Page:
Religion and Public Education Project

Mission Statement

Congress shall make no law respecting an establishment of religion, or prohibiting the free exercise thereof;
—The “establishment” and “free exercise” clauses of the First Amendment

The Religion and Public Education Project promotes greater understanding of the First Amendment principles that set the framework for thinking about the topic of religion and public education in the United States. Foremost among these principles is the distinction between school-sponsored practice of religion on the one hand, and the academic study of religion on the other hand.

Most Americans are aware that the courts have found public school sponsorship of religious practices to be a violation of the “establishment” clause of the First Amendment to the U.S. Constitution. But many people are not aware that teaching about religion in the public schools is perfectly consistent with constitutional principles. Indeed, as Justice Tom Clark wrote in the U.S. Supreme Court case, Abington School District v. Schempp (1963): " might well be said that one's education is not complete without a study of comparative religion or the history of religion and its relationship to the advancement of civilization."

In the past twenty years there has emerged a broad national consensus about how and how not to teach about religions in public schools, and the U.S. Department of Education has distributed guidelines for teaching about religion to every public school in the nation.  Rooted in the religious liberty clauses of the First Amendment, these guidelines draw a sharp distinction between teaching about religion on the one hand, and religious or anti-religious indoctrination on the other hand.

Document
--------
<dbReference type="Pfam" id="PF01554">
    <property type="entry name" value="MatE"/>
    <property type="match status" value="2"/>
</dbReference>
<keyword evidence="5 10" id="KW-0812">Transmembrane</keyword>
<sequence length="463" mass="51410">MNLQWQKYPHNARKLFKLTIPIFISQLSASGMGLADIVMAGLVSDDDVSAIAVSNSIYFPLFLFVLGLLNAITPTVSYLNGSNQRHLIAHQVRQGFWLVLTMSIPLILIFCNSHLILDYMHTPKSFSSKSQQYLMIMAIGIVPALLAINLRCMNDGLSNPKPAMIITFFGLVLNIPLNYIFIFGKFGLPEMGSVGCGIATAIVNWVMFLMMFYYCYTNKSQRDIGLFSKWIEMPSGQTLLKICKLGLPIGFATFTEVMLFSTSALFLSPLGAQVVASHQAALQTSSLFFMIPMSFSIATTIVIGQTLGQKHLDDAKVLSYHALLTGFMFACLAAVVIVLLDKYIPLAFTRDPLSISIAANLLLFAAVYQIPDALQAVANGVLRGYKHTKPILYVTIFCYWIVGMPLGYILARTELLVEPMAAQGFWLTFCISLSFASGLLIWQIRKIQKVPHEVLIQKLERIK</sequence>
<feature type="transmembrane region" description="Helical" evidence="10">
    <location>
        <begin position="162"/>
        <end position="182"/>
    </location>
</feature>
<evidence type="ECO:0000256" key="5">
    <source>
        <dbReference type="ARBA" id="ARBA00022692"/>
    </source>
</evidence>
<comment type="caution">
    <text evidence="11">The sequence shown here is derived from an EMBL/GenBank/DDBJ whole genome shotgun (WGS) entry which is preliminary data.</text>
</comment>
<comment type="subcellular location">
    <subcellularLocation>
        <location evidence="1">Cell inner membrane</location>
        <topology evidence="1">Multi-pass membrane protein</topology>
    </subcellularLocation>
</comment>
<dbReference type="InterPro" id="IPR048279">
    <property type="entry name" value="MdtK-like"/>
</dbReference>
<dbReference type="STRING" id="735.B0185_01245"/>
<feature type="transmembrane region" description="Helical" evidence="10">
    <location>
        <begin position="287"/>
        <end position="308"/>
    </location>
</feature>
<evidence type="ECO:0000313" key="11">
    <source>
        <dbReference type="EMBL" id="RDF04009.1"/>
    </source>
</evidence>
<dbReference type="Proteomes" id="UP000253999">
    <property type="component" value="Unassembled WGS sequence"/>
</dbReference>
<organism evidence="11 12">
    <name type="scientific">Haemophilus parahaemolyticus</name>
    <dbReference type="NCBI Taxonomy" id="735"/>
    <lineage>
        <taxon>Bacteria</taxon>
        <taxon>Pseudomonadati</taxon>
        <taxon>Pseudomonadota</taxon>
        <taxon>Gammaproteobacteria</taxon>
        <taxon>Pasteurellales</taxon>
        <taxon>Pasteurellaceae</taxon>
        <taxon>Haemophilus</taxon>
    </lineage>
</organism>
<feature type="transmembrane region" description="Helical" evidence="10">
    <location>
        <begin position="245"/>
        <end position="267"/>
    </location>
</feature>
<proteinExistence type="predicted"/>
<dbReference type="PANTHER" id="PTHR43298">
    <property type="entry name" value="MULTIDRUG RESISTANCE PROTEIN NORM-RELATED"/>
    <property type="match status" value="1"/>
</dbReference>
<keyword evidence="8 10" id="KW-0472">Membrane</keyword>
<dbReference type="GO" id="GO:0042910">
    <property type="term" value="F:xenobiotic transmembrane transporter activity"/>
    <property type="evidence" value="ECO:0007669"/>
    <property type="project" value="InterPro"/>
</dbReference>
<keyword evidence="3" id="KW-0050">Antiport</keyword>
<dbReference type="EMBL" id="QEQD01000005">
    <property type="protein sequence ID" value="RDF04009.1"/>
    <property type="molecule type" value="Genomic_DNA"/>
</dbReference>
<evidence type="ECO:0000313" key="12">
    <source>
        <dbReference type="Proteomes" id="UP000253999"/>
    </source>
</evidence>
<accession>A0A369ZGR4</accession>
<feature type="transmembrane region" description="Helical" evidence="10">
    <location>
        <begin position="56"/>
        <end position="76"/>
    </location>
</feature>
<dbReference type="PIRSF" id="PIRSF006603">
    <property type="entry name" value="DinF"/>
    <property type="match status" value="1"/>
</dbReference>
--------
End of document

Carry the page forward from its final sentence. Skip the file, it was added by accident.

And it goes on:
• The school’s approach to religion is academic, not devotional.
  • The school strives for student awareness of religions, but does not press for student acceptance of any religion.
  • The school sponsors study about religion, not the practice of religion.
  • The school may expose students to a diversity of religious views, but may not impose any particular view.
  • The school educates about all religions, it does not promote or denigrate religion.
  • The school informs students about various beliefs, it does not seek to conform students to any particular belief.

—A Teacher’s Guide to Religion in the Public Schools (First Amendment Center, Nashville, 1999, 3).

Through public presentations, workshops for teachers, partnerships with other educational and civic organizations, and this website, RPEP works to promote and apply these First Amendment guidelines when dealing with the study of religious and secular worldviews in the public school curriculum.